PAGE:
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Education in Libraries

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The library is an institution that is part and parcel to all in the realm of academia. It is a place to do research, foster critical thinking and for educating book lovers. However, a framework for operation and information literacy education is required for effectiveness and efficiency. The Association of College and Research Libraries (ACRL) board of directors endorsed the ‘Information Literacy Competency Standards for Higher Education’ in 2000. It contains six standards with a basis for the definition and assessment of information literacy namely determining the extent and nature of the needed information; effective and efficient access of the needed information; critical evaluation of the information’s credibility; incorporation of specific information into an individual’s knowledge database; a comprehension of the socio-economic and legal issues pertaining to information access and use; and effective use of the information to achieve a particular purpose.

Background Information

According to Todd (1999), an understanding and use of new technologies boosts the effectiveness of the librarians as facilitators in developing the knowledge and skills of the student in management and processing of various pieces of information in terms of quality and quantity.

Technology has had a tremendous impact on the role of the librarian as an instructor. The focus has shifted from “bibliographic instruction” (traditional resources of the library) to “information literacy” which incorporates the ever rapidly expanding digital technologies (Grafstein, 2002).

Technology and electronic information came at a time when there was a paradigm shift to new educational programs. Therefore it was imperative that integrated learning be initiated in institutions of higher learning to accommodate the emerging technological era. As a case study, technological advancement has catalyzed a fast tracking process of adaptation at SUNNY Cortland, the State University of New York, which has 64 universities and colleges all over the state. This institution required that the students specify their competency in ‘information management’ apart from including 10 specific areas of skills and knowledge upon graduation. This entails ability to execute basic computer operations; understanding and using basic research techniques; and locating, evaluating, and synthesizing information from an array of sources. The library has been instrumental in this capacity building process.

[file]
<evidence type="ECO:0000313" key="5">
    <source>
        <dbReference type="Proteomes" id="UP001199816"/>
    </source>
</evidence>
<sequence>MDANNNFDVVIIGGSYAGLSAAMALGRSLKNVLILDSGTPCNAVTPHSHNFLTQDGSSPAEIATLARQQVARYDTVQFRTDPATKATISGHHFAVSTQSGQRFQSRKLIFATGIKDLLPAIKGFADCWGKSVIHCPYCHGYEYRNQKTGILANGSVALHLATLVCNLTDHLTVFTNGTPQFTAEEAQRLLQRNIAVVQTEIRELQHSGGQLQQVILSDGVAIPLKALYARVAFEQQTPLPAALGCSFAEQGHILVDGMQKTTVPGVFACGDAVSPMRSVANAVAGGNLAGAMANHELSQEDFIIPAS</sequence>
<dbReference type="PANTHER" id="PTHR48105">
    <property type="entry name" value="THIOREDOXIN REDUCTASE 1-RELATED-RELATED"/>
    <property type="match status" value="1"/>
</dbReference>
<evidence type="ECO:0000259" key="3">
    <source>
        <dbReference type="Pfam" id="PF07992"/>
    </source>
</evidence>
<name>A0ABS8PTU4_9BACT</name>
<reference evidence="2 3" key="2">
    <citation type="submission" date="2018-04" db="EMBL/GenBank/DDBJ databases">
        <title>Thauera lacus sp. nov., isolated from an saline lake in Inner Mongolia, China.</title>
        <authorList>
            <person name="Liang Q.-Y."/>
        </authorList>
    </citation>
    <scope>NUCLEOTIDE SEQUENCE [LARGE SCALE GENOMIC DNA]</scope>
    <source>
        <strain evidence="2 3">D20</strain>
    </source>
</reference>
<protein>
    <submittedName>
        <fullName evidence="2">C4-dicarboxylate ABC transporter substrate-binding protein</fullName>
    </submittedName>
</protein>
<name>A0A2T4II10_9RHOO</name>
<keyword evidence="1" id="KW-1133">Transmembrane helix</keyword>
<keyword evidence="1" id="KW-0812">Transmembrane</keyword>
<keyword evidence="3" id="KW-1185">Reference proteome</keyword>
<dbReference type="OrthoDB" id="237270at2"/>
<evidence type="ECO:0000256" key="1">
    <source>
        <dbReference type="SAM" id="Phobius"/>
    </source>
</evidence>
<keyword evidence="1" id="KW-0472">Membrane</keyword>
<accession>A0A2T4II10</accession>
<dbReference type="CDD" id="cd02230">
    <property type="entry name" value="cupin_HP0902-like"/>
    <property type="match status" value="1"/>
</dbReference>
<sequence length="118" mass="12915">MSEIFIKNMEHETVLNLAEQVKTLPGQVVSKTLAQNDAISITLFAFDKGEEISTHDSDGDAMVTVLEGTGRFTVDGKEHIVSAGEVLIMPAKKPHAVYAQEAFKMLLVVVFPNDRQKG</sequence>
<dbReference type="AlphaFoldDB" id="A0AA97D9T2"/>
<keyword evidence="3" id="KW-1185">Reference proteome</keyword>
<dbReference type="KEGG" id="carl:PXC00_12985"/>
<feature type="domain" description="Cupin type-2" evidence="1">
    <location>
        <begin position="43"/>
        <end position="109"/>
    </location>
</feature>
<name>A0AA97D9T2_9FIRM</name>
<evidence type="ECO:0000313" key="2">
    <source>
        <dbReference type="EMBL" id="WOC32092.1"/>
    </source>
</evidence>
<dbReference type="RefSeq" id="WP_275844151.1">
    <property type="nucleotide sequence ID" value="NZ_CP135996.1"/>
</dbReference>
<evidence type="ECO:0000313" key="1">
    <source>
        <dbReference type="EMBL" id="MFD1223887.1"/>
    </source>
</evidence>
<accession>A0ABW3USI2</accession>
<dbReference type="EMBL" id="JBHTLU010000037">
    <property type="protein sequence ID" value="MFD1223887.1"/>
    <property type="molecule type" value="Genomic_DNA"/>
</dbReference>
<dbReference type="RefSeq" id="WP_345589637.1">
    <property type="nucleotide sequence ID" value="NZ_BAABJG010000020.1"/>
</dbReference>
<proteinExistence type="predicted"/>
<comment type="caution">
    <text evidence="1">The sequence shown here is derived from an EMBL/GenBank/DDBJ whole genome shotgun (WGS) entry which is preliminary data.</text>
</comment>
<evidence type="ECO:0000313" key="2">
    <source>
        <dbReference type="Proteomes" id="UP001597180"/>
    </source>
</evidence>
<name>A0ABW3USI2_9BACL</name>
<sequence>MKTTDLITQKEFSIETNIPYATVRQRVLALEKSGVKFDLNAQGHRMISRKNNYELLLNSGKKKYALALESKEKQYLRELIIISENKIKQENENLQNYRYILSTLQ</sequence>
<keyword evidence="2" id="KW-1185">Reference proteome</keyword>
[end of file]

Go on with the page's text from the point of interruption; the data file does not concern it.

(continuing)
These transformations have put the libraries at the nerve centre in delivery of education and an exhilarating opportunity for librarians to be at a vintage point as inventive educators. On the contrary, technology has created some other challenges in its administration and equipping of students with skills and knowledge necessary in the retrieval and utilization of information resources.

Impacts of Technology on Instruction

The unprecedented increases in familiarity with computer skills and knowledge was unaccompanied by disciplined users. According to the US Census data of 2000, 51% of households had one or more computers while 42% of the households had at least one member who used the internet at home (US Census Bureau, 2001). Although technology is here to stay, many students are not honed with skills for effective use of technology.

Surprisingly, this status quo is not apparent to the students who seem to be abreast with technology but lack the skills necessary to manage the sea of information in electronic form. Manuel (2002) emphasizes this in her article “Teaching Information Literacy to Generation Y” where she notes that student’s overconfidence with operation of a computer cripples their prowess in information literacy since they are overambitious with their ability to search and access information.

Many a time, students are impatient and therefore they like to find huge chunks of information easily and quickly. Through use of internet search engines such as “Google”, students think that they are successful when a variety of information presents themselves. The students thus think that research is not as cumbersome as it is portrayed. More often than not, they do not look into the credibility of the information in a particular site. Other problems that students need to address include remote connection to databases, accessing information on remote servers using the file transfer protocol and downloading. Further, a comprehension of the difference between search engines and an index, selection of a database, evaluating information, narrowing a topic and various differences among databases have prove to be a hard nut to crack for the students.

In addition, student sometimes find themselves between a rock and hard place when it comes to citation of sources. Many students do not understand what plagiarism is and its ethical and legal implications. For that matter, students need to be educated on the research process.

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